No more smokers. Is the next step no more Democrats?
So the CEO of a Michigan company announced a no-more-smokers policy. Employees of Weyco Inc. could not smoke at the office, in the parking lot, in an ally or even at home. Weyco founder Howard Weyers gave his employees who smoked 15 months warning and offered them smoking cessation courses. Weyco eventually fired or forced out workers who refused to take nicotine tests to show that they did not smoke.
"We're not telling you, you can't smoke," said Weyco CFO Gary Climes. "We're telling you, you can't smoke and work here." Weyco says it expects to reduce its health-care costs. Action on Smoking and Health, an anti-smoking advocacy group, says that the cost of smokers' medical care is $3,000 a year more than non-smokers, and that lost productivity caused by illness and smoking breaks during the workday costs the employer another $2,000 a year per smoker.
Across the country, nearly 5,000 municipalities require 100 percent smoke-free workplaces and/or restaurants and/or bars. Some localities go even farther. In Montgomery County, Md., councilmen approved one of the most restrictive anti-smoking measures in the nation, setting stiff fines for people who smoke in their own homes if it offends their neighbors.
"You can smoke in your house, but if you smoke on your property or in your home, that smoke cannot interfere unreasonably with your neighbor," said Isiah Leggett, a Montgomery council member."
In San Francisco, the Board of Supervisors passed an ordinance banning smoking in all city parks. The simple act of lighting up a cigarette while outdoors in a San Francisco park will cost you several hundred dollars in fines. The ordinance extends to city parks, recreation centers and open spaces.
Taking this to the next logical step, Investors Property Management, a Seattle-based company, simply refuses to hire cigarette smokers. But not because of health-care costs. Vice president Dieter Benz says he stopped hiring smokers three years ago because he did not want his company associated with the negative image of cigarette smokers.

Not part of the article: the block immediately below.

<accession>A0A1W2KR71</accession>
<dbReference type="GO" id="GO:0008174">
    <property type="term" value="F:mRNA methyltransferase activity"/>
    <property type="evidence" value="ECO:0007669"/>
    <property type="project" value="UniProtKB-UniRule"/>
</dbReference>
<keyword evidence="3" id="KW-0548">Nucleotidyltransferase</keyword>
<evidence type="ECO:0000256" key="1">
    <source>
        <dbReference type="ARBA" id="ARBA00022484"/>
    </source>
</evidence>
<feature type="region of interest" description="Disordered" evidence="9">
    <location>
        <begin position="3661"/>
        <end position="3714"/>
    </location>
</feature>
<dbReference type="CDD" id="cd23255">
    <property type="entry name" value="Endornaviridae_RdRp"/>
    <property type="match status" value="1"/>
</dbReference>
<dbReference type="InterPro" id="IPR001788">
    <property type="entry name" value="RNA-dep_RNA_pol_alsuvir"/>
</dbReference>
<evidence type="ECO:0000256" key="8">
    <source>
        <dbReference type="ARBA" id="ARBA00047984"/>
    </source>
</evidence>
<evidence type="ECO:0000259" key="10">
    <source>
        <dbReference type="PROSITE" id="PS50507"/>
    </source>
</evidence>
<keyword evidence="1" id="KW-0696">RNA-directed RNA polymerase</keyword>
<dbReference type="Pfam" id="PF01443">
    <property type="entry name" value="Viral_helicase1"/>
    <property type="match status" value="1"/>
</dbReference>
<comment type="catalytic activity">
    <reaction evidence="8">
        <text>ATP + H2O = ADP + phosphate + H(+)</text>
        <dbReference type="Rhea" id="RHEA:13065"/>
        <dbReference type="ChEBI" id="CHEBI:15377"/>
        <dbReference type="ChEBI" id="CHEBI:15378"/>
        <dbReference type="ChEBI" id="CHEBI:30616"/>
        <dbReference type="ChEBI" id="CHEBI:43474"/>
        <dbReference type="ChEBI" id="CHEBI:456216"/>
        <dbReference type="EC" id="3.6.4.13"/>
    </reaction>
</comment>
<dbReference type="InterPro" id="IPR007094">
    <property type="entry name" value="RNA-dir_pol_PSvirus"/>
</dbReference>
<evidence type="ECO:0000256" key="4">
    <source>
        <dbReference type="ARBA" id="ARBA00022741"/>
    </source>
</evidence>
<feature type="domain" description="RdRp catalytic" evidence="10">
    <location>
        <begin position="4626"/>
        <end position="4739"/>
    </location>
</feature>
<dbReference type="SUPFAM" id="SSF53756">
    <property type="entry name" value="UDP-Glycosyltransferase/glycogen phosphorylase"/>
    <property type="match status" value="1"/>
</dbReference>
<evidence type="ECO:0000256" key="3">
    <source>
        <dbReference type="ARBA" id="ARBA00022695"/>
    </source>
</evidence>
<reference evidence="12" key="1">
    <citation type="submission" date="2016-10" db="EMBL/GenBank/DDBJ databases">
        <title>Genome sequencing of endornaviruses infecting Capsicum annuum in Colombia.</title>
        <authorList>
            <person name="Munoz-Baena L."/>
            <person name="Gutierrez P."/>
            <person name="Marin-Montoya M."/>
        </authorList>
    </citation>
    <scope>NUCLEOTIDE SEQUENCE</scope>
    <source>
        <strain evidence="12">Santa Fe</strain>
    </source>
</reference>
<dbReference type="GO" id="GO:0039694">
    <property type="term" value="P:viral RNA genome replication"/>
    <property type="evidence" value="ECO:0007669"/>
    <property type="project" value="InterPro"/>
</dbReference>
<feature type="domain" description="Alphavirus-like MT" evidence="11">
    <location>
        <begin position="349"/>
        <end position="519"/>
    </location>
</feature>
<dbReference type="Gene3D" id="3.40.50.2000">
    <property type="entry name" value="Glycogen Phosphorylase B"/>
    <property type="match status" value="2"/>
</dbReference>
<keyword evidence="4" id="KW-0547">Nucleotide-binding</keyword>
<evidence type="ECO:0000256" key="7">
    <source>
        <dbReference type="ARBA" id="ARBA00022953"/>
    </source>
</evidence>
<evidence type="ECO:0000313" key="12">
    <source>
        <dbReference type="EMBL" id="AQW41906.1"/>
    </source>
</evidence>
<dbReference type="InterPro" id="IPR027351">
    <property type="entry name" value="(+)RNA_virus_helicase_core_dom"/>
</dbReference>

"The image of smokers is they aren't well educated, they don't care about themselves or others, they are less mentally stable," said Benz. "We don't want that image associated with our company, so we won't hire them." Wow.
So smokers look bad, and -- as a class -- lead less happy lives. There is some support for Benz's claim. Recent studies find smokers 4.7 times more likely to suffer from major depression than the general population. Dozens of other surveys show cigarette users more likely to have anxiety disorders, schizophrenia, attention-deficit hyperactivity disorder, alcoholism and drug addiction. Smokers also demonstrate higher levels of neuroticism and high-risk behaviors, and demonstrate poorer impulse control than nonsmokers.
Researchers at Michigan State University and Detroit's Henry Ford Health System found that daily smokers were 174 percent more likely than nonsmokers to seriously consider or attempt suicide. And a study of almost 7,000 Navy recruits entering active duty in 2001 found that smokers were five times more likely to have skipped classes in high school and more likely to have committed crimes than nonsmokers.
Weyco Inc. and Investors Property Management may be onto something. If employers seek to control costs, improve morale, boost the company image and reduce workplace drama, why not refuse to hire ... Democrats?
Democrats -- compared to Republicans -- on average are less affluent, more unhappy, more prone to anti-social behavior, more prone to self-destructive behavior, and more likely to have been shot at, robbed or burglarized. More of them see X-rated movies, more of them smoke, and they're less likely to be married and more likely to have separated or divorced.
George Washington University professor Lee Sigelman looked at 22 years of survey data collected by University of Chicago's National Opinion Research Center. Overall, he found Democrats less affluent, more distrustful, more sickly and more suicidal, and thus doomed to an earlier death. In short, Democrats as a class -- like smokers -- have, uh, issues. So let's just extend this hiring ban to cover unhappy, anti-social, self-destructive, unhealthy Democrats.
And what about last year's "Primetime Live" sex survey? It found Republicans, more than Democrats, to be satisfied with their sex lives, more likely to wear something sexy to entice their partner and more likely to be in a committed relationship, in which they claim to be very satisfied. The survey also found that Republicans are less likely to cheat on their partner or to fake orgasms. No wonder Democrats are unhappy, unhealthy and anti-social.
Poor smokers. Can't smoke in the office, can't smoke on the factory floor, can't smoke in a company car. You can't smoke in a restaurant. You can't go outside, down the street, down the ally or down the manhole. You gotta go three-and-a-half miles, you'll see a Denny's, make a right, if you come to an International House of Pancakes, you've gone too far.
But take comfort. Things could be worse. You could be a smoker -- and a Democrat.